Research studies of identical and fraternal twins indicate that the temperamental predisposition for shyness has a substantial genetic component. Infants with this highly reactive temperament in the first year of life are more likely to be wary or fearful of strangers at the end of the second year, and they are also more likely to be described as shy by their kindergarten teachers than are children with an opposite, behaviorally uninhibited temperament. Temperamental inhibition in infancy does not lead invariably to childhood shyness. Parents who are sensitive to the nature of their inhibited child’s temperament, who take an active role in helping the child to develop relationships with playmates, and who facilitate involvement in school activities appear to ameliorate the impact of shyness on the child’s subsequent social adjustment. Childhood shyness is a joint product of temperament and socialization experiences within and outside the family. Retrospective reports indicate that 75% of young adults who say they were shy in early childhood continue to identify themselves as shy persons. Equally significant, however, is that about half of shy adults report that they did not become troubled by shyness until they were between the ages of 8 and 14.
Most of the children who first become shy in later childhood and early adolescence do not have the temperamental predisposition for shyness. Instead, late-developing shyness is usually caused by adjustment problems in adolescent social development. The bodily changes of puberty, the newly acquired cognitive ability to think abstractly about the self and the environment, and the new demands and opportunities resulting from changing social roles combine to make adolescents feel intensely self-conscious and socially awkward. Adolescent self-consciousness gradually declines after age 14, and less than 50% of individuals who first became shy during later childhood and early adolescence still consider themselves to be shy by age 21.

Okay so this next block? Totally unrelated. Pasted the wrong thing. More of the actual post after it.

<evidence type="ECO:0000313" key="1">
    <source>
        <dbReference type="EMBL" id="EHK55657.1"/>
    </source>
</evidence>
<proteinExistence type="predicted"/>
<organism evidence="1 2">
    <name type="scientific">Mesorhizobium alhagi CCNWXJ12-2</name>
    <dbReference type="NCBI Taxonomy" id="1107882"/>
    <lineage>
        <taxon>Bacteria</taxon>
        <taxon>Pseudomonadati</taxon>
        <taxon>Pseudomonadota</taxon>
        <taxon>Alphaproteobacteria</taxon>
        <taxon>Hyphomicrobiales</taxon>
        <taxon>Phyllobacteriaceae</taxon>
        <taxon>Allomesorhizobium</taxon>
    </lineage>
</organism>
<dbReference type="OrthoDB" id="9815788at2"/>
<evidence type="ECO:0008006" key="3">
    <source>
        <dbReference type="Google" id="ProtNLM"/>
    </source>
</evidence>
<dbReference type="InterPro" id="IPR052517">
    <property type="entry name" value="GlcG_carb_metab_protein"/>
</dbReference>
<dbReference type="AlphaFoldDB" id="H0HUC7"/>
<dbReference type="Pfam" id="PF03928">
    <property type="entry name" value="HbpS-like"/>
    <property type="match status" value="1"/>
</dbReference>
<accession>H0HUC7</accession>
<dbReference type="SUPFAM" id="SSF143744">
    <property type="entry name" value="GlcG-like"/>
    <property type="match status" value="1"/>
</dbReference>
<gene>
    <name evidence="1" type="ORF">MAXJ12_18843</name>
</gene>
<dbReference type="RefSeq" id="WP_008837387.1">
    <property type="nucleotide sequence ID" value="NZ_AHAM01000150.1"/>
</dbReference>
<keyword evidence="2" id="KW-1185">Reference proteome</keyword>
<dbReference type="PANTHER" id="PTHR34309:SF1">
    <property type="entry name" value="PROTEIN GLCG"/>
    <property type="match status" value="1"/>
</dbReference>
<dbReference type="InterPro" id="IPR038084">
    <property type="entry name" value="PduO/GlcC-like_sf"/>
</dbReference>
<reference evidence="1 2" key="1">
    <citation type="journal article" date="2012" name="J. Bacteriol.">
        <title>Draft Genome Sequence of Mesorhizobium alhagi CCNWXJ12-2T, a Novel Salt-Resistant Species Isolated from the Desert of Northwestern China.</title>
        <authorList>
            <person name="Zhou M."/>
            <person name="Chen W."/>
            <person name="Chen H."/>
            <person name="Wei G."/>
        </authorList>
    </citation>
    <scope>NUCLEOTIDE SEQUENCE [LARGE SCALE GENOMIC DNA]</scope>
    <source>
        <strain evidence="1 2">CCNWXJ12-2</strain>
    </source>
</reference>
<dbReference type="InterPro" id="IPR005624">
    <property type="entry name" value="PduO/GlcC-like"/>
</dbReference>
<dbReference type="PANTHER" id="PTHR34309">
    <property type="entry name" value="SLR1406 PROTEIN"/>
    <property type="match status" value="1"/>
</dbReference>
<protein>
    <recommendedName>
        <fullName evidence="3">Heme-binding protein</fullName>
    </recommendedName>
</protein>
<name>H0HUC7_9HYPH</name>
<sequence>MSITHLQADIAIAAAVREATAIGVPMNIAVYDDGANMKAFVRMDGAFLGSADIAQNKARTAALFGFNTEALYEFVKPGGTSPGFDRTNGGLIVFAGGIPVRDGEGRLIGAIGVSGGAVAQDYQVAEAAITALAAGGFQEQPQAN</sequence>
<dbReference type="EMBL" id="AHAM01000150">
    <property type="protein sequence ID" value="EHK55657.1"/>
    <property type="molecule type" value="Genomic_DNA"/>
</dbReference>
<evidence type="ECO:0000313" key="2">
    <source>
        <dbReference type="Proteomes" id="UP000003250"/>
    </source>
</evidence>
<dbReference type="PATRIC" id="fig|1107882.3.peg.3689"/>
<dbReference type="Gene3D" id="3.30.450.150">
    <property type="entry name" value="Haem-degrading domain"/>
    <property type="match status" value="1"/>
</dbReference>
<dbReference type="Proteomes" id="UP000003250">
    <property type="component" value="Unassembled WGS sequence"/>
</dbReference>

Cultural Differences in Shyness
Sex role socialization puts different pressures on adolescent girls and boys. In the United States, teenage girls experience more symptoms of self-conscious shyness, such as doubts about their attractiveness and worries about what others think of them, whereas teenage boys tend to be more troubled by behavioral symptoms of shyness because the traditional male role requires initiative and assertiveness in social life. Cultural differences in the prevalence of shyness also may reflect the impact of socialization practices. In Israel, children tend to be praised for being self-confident and often are included in adult conversations, two factors that may account for the low level of shyness reported by Israelis. In Japan, on the other hand, the incidence of shyness is much higher than in the United States. Japanese culture values harmony and tends to encourage dependency and quiet loyalty to one’s superiors. Talkative or assertive individuals risk being considered immature or insincere, and there is a high level of concern about avoiding the shame of failure. All these values may promote shyness yet also make it a somewhat less socially undesirable personality trait. In contrast, American cultural values that emphasize competition, individual achievement, and material success appear to create an environment in which it is particularly difficult for the shy person to feel secure and worthwhile.
- Cheek, J. M., & Krasnoperova, E. N. (1999). Varieties of shyness in adolescence and adulthood. In L. A. Schmidt & J. Schulkin (Eds.), Extreme fear, shyness, and social phobia: Origins, biological mechanisms, and clinical outcomes (pp. 224-250). New York: Oxford University Press.
- Crozier, W. R. (Ed.). (2001). Shyness: Development, consolidation, and change. London: Routledge.
- Leary, M. R., & Kowalski, R. M. (1995). Social anxiety. New York: Guilford Press.